Jack Dangermond presented the award, saying, “FEMA supports our nation during crises, and its leadership and staff at all levels work extremely hard to carry out that mission every day. We want to recognize their tremendous work during Sandy. The agency supplied intuitive mapping applications that allowed people to understand the emergency as it unfolded and to begin the process of rebuilding.”

Chris continues advancing the use of GIS in disaster operations and harnessing the power of crowdsourcing, most recently using it during the 2017 hurricane season for operations in Hurricanes Harvey, Irma and Maria.

NOTE: January’s Geospatial Solutions article covers many of those advancements: How GIS and You can Aid In Disaster Response. This article is a follow-on to the January article.

When asked about the success of crowdsourcing efforts Chris shared his views, saying, “You’ve got all kinds of walks of life participating in this. Never before in the history of mankind have we had this speed of communication. I can conference call someone anywhere in the world and have no delay in our conversation. Look, we’ve always had millions of people sitting on the periphery. This is just the explosion of communication we are seeing. I mean, the internet has really only been in wide use for the last 20 years, so we’ve got to put things in perspective. Google Earth came out in 2005, the iPhone in 2007, ArcGIS Online in 2011. So, we’ve come so far in just the past 10 years… it’s really amazing.”

Building on lessons learned from engaging the crowd FEMA has an app that everyone needs to download to their smartphone. You can receive National Weather Service alerts, locate shelters, talk directly with FEMA, and upload pictures about where you are in the event of a disaster. It is an app providing information that can potentially save your life.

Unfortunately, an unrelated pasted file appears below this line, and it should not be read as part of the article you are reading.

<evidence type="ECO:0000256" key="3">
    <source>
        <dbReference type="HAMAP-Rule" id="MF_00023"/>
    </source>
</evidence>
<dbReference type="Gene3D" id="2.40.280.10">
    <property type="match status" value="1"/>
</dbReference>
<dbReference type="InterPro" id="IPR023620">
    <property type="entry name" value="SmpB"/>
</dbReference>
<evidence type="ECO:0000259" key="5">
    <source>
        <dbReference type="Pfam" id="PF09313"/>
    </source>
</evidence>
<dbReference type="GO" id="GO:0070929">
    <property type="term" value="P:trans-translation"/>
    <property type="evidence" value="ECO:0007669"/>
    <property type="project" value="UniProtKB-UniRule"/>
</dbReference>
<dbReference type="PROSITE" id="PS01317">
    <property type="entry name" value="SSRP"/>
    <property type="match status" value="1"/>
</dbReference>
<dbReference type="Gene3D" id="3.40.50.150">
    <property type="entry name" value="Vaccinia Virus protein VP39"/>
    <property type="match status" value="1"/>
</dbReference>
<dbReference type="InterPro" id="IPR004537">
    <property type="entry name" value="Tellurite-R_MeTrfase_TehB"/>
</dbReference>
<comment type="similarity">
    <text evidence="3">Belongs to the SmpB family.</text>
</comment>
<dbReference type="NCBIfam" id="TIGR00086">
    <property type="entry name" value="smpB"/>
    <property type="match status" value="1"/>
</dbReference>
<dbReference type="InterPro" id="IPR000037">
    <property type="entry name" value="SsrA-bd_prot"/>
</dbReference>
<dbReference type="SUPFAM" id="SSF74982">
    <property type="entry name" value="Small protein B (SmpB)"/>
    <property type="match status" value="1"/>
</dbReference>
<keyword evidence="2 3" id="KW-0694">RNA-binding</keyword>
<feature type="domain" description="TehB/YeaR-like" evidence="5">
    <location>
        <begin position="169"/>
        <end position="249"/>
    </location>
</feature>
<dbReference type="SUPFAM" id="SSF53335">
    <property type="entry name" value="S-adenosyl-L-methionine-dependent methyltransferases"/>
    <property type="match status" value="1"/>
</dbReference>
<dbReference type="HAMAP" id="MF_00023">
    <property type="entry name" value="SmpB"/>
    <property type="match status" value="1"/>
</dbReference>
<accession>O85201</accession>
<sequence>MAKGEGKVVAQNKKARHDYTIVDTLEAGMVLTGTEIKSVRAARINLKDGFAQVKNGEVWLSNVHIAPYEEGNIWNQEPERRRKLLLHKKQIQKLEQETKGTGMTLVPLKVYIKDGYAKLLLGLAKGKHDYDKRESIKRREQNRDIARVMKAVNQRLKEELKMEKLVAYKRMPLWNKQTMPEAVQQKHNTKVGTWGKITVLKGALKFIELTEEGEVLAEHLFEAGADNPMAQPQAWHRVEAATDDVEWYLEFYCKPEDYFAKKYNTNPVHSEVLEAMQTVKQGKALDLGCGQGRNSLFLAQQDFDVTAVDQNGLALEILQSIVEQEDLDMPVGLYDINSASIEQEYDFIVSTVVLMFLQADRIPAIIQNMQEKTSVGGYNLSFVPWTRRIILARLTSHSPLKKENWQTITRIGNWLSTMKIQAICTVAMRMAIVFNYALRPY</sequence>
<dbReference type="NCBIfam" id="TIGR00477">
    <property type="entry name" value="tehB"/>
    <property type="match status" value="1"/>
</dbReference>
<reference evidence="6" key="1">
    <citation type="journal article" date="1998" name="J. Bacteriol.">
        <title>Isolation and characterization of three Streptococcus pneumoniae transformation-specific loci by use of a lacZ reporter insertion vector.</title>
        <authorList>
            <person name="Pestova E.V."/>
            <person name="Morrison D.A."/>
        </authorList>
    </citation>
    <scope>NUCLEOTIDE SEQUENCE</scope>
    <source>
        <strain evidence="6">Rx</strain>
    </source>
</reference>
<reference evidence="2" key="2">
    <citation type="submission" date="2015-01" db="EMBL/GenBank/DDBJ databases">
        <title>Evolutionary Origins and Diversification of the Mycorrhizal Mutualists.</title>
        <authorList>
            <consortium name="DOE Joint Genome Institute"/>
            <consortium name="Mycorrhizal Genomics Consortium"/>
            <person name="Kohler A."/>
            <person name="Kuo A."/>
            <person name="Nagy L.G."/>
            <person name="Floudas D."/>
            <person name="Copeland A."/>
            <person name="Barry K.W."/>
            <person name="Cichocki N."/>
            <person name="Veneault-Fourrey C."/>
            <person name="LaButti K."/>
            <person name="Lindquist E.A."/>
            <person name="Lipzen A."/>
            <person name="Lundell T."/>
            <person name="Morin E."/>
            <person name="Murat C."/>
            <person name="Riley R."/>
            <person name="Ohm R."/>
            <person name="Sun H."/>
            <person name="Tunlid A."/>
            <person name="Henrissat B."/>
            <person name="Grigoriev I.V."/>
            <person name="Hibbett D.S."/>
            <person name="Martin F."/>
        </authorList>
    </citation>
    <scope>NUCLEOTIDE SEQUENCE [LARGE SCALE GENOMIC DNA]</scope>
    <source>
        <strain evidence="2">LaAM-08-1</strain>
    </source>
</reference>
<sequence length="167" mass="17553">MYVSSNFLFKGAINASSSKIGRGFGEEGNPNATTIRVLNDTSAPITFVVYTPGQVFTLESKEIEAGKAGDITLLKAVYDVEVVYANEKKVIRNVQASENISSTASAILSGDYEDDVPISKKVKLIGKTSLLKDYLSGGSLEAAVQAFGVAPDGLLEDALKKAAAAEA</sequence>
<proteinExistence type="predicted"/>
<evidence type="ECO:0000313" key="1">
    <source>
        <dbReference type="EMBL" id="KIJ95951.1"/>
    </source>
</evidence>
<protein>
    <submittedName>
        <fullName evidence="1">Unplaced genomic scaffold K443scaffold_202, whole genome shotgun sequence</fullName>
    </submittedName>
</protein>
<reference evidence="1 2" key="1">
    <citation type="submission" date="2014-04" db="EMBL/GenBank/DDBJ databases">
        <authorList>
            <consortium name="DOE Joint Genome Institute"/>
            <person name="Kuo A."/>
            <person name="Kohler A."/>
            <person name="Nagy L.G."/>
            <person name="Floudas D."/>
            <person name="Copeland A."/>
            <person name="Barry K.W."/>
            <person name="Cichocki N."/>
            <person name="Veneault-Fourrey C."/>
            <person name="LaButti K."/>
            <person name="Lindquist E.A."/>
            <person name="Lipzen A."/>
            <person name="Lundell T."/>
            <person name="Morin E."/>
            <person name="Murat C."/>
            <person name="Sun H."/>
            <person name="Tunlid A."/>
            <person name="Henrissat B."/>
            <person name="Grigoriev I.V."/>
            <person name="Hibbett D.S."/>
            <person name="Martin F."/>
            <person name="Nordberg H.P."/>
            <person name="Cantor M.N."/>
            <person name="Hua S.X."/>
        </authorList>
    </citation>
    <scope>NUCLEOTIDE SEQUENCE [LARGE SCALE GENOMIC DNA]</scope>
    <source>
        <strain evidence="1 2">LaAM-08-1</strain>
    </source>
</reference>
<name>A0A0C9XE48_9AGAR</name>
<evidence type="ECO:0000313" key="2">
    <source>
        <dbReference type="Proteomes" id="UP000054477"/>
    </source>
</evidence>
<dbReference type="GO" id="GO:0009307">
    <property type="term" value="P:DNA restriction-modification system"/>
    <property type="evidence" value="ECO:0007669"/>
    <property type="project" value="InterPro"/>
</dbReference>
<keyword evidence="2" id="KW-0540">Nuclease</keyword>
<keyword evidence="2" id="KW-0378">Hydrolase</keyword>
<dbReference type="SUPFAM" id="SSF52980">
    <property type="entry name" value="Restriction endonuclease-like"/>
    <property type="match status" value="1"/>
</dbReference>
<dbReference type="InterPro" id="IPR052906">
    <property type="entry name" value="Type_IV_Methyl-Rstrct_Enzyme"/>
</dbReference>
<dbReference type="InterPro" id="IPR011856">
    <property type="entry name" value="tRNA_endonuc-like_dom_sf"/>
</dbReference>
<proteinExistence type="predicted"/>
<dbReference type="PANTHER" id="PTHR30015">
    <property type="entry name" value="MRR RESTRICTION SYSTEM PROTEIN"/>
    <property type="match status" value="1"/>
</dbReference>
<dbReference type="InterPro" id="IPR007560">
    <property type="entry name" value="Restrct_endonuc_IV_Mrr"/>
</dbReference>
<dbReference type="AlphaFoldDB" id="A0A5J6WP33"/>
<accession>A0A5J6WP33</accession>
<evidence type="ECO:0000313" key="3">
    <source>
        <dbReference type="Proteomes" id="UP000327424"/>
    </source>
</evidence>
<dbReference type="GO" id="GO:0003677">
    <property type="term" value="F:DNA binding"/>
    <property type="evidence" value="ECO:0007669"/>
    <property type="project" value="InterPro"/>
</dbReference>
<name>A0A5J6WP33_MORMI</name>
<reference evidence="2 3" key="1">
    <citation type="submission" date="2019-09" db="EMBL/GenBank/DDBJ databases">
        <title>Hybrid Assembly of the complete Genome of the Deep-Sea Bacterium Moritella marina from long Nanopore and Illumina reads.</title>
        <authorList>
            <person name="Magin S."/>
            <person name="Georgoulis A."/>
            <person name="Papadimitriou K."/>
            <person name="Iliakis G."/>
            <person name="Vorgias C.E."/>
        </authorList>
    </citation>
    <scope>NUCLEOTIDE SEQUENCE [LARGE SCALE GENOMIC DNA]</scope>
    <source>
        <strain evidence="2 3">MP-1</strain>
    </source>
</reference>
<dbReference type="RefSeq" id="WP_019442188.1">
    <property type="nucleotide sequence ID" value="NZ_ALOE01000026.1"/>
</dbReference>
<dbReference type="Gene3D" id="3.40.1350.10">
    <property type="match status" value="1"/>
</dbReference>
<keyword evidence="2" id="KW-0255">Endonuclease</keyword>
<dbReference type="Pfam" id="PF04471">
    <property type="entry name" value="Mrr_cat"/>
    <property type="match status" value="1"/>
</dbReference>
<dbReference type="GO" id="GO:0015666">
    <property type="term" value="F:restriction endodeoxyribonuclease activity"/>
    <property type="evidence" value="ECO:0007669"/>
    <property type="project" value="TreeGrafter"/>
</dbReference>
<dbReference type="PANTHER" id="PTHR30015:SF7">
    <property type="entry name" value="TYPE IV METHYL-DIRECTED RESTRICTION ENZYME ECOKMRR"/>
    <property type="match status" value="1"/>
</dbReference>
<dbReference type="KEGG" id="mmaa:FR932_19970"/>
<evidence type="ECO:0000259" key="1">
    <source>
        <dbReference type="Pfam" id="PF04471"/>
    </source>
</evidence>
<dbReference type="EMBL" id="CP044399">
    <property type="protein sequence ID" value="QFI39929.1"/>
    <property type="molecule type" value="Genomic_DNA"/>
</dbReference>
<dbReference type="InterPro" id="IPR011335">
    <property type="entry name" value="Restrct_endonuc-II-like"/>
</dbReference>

After speaking with Chris I left the conversation understanding the only thing bigger than Chris’s responsibility is his heart. Many times during the conversation he talked about ensuring FEMA was there for the most vulnerable populations and that the job of the GIO was to make operations more efficient and save time, because in disasters time saves lives.

Chris Vaughan is a giant in the geospatial world and worthy of the title. He has been forged by calamity, chaos and crisis; and, through it all, remains humble in service to those most in need. Harnessing the power of GIS and the crowd he has forever altered emergency management operations connecting the “Federal” to the “Individual.” He is a leader of the Geospatial community, both by title and by deed. Surely, people’s lives have been saved through Chris’s efforts and countless more will be. When we seek relief because some catastrophe has found its way to our door we can turn our hope towards FEMA that we might be rescued in our darkest hour thanks to the power of GIS and the vision of the FEMA GIO.

William H, Tewelow, GISP

Further information